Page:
Disability Evaluation Director Urges “Can-Do” Mindset during Transition

SUFFOLK, Virginia – Having served 28 years in the U.S. Air Force and then transitioning to a civilian government  role, Mr. Bret Stevens, director of Disability Evaluation Systems for the Office of Warrior Care Policy, knows first-hand that transitioning from active duty to veteran status can be challenging for service members and their families. During his keynote remarks at the Joint Staff J7 Directorate’s Wounded Warrior Internship Program Awareness Day last month, he emphasized that applying the same “can-do mentality” from service to civilian employment is key.

“For years, a lot of you have worried about the team and taking care of others,” he said. “Now you have to take initiative and do what’s necessary for you to move forward.”

Finding a steady career path after separation is difficult for everyone, but it can often be even more difficult for our wounded, ill, and injured service members. Given that this career path is often accompanied with additional challenges, such as navigating medical appointments and physical therapy, service members need flexibility and specialized support during their rehabilitation process.

Photo of Mr. Bret Stevens speaking at the Joint Staff J-7 Wounded Warrior Internship Program Awareness Day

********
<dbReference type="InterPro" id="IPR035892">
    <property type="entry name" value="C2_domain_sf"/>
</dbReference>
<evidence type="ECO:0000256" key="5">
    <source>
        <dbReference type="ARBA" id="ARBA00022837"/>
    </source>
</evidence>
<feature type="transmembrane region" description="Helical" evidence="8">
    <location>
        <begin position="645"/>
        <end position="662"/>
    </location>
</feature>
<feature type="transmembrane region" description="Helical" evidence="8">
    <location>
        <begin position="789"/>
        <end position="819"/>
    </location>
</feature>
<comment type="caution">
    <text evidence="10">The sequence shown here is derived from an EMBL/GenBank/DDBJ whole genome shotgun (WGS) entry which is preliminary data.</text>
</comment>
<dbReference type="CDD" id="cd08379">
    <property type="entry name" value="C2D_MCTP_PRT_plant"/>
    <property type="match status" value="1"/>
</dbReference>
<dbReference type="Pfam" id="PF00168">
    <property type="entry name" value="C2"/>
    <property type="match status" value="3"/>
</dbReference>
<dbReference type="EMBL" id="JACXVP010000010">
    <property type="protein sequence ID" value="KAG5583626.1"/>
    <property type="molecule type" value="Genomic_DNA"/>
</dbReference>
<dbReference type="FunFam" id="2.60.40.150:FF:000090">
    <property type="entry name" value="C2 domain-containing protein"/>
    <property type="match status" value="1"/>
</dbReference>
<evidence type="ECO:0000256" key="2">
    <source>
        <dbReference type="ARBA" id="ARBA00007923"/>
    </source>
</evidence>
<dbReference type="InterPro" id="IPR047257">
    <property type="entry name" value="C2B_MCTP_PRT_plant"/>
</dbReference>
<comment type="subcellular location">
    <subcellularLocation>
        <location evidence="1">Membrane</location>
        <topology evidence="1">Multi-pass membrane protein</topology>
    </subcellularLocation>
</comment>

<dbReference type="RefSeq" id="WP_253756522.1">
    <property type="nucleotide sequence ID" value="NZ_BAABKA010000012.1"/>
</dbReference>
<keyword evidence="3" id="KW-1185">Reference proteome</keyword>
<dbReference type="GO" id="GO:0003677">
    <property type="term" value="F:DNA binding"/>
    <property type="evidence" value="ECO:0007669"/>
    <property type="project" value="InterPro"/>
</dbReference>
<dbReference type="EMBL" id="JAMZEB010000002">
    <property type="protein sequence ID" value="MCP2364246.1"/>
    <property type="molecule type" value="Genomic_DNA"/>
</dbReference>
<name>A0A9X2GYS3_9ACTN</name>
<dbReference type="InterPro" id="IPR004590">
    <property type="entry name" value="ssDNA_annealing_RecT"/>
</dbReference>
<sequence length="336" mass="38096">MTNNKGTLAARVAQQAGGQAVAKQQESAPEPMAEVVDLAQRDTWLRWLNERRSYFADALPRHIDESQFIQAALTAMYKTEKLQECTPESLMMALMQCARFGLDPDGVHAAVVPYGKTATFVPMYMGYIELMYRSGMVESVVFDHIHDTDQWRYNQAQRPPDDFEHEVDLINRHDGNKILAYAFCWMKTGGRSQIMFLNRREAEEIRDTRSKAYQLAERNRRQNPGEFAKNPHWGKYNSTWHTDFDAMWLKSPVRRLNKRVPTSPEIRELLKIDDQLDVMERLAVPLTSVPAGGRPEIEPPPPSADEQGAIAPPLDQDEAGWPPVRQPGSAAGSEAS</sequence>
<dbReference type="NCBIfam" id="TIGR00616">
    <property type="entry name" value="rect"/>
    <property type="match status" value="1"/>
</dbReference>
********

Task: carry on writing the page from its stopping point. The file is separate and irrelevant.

Mr. Bret Stevens, director of Disability Evaluation Systems for the Office of Warrior Care Policy, left, gives keynote remarks as Brigadier General Stephen M. Neary, deputy director for the Joint Staff J7 Directorate, right, looks on.

 

“A 2014 study by the Veterans and Military Families at Syracuse University found that nearly half of all veterans surveyed lasted just 12 months or less in their first post-separation job,” said Mr. Stevens. “DoD established programs like Operation Warfighter to help mitigate these statistics by building service members’ skills, confidence, and experience in the workplace so they can find long-term success post-transition.”

To date, the Office of Warrior Care Policy’s working relationships with over 900 federal agencies and offices have helped to facilitate over 9,000 internship placements for wounded, ill, and injured service members. Additionally, more than 77 percent of eligible service members are placed in their desired internships through Operation Warfighter.

Said Mr. Stevens to service members in attendance, “We want to do what we can because you’ve done what you could.”

To learn more about Operation Warfighter, please visit: http://warriorcare.dodlive.mil/wounded-warrior-resources/operation-warfighter/